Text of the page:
We got off to a rocky start -- she had to hunt me down in the office. My BG had tanked down to the 40s and I'd had to abandon my spot in the waiting room to grab some crackers. (Shame on me for only having one glucose tab in my purse.) Obviously my endo's office is the best place in the world to have a tanking blood sugar, but it was still a little awkward. My mouth was all full of cracker when she found me, I was stuttering and losing my train of thought, I dropped all of my Dexcom graphs on the floor of her office, and I felt embarrassed -- not to mention a little less "Listen to me!" full of authority and self-confidence than I'd wanted for this particular appointment.
It turned out all the flustered low ridiculousness -- and all my preparation -- was besides the point. My A1c came back at 6.2. She gave an "explanation" for where that .6 went from my June blood draw, but it sounded like a bunch of hooey about test sensitivities blahblahblah. Not that I was going to complain about a .6 drop in my number - I was pleased, and even more so when she said that meant we were basically where we wanted to be. Just one last leeeetle tweak for the next few weeks: overnights.
Apparently, I sleep a lot. ("Not that that's bad," she hastened to add when my expression turned to one of shock and horror at such a statement.) And all those hours in sleepyland with BGs that aren't awesome means an uptick in my A1c. My numbers are steady throughout the day -- "impressively steady" enough that she can't tweak them down any more -- so all my work has to be done on my overnights.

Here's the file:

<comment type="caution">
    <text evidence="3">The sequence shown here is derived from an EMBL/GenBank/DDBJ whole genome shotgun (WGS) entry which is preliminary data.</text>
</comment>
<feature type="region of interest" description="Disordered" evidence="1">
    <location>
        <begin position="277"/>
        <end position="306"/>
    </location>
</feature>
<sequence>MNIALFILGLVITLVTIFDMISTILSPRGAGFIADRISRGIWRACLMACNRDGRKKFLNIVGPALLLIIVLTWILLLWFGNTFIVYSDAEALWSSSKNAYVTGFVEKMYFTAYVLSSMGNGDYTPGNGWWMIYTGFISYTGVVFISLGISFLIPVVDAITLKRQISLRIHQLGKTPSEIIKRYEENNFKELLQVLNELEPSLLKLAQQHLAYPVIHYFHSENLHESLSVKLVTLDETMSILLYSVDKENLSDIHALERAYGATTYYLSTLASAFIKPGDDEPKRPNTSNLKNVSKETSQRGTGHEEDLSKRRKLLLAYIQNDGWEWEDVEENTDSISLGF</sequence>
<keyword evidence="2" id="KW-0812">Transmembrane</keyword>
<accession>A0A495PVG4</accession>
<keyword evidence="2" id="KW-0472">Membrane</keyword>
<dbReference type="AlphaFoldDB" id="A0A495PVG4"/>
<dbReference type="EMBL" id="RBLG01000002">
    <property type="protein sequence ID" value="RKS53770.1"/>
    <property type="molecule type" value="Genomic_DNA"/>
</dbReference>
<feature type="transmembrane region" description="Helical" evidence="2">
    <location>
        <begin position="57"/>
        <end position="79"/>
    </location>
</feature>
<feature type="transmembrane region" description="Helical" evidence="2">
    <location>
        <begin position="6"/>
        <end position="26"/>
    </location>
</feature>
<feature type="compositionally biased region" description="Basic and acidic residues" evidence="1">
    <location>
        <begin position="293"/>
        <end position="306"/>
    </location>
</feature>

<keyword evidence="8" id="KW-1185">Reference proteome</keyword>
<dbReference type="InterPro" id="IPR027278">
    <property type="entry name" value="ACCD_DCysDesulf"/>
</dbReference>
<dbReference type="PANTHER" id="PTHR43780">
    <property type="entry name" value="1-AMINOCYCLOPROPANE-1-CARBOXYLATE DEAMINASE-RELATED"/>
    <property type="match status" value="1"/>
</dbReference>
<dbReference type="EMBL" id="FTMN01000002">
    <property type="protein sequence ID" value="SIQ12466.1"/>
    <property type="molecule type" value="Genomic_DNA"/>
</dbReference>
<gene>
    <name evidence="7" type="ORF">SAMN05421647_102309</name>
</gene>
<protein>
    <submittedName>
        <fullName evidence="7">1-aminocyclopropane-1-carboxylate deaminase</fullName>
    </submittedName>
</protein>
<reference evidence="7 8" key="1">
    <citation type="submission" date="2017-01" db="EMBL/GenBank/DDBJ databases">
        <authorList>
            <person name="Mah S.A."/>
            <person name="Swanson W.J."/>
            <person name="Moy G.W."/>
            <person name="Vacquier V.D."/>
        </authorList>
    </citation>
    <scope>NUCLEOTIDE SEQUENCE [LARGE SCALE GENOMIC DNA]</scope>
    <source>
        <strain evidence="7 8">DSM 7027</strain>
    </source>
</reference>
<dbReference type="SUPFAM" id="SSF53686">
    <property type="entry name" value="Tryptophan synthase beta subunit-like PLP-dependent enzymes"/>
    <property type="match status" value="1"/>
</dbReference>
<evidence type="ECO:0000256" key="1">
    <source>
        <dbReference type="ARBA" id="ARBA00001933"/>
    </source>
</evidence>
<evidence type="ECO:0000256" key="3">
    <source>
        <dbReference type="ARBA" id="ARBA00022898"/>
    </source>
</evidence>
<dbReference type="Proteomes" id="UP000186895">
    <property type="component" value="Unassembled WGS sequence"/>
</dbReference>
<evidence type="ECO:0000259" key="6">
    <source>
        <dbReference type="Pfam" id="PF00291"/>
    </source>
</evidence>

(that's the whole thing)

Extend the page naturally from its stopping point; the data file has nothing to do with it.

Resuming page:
Like any PWD, I knew where the work needed to be done. I live with my numbers day in and day out, and I knew where I had to be a little more rigid. My marching orders now are to implement that rigidity -- the doc said they try really hard to be accommodating and make life for PWDs as normal as possible, but "This is not the time for that" for me. So that's my new mantra. I'll be putting little sticky notes up all over the place to remind me of that, to help underscore the fact that there's a goal I'm working toward and this maniacal level of attention paid to my disease is not going to last forever. But until that goal is hit, there's Karen's New Night Regime, which includes
- mantras on Post-its
- iron-clad rules about how late I'm eating and what I'm eating late
- submission of Dexcom overnight graphs to see what my BGs are doing
- rounds of 3 a.m. fingersticks to make sure my basals are all aces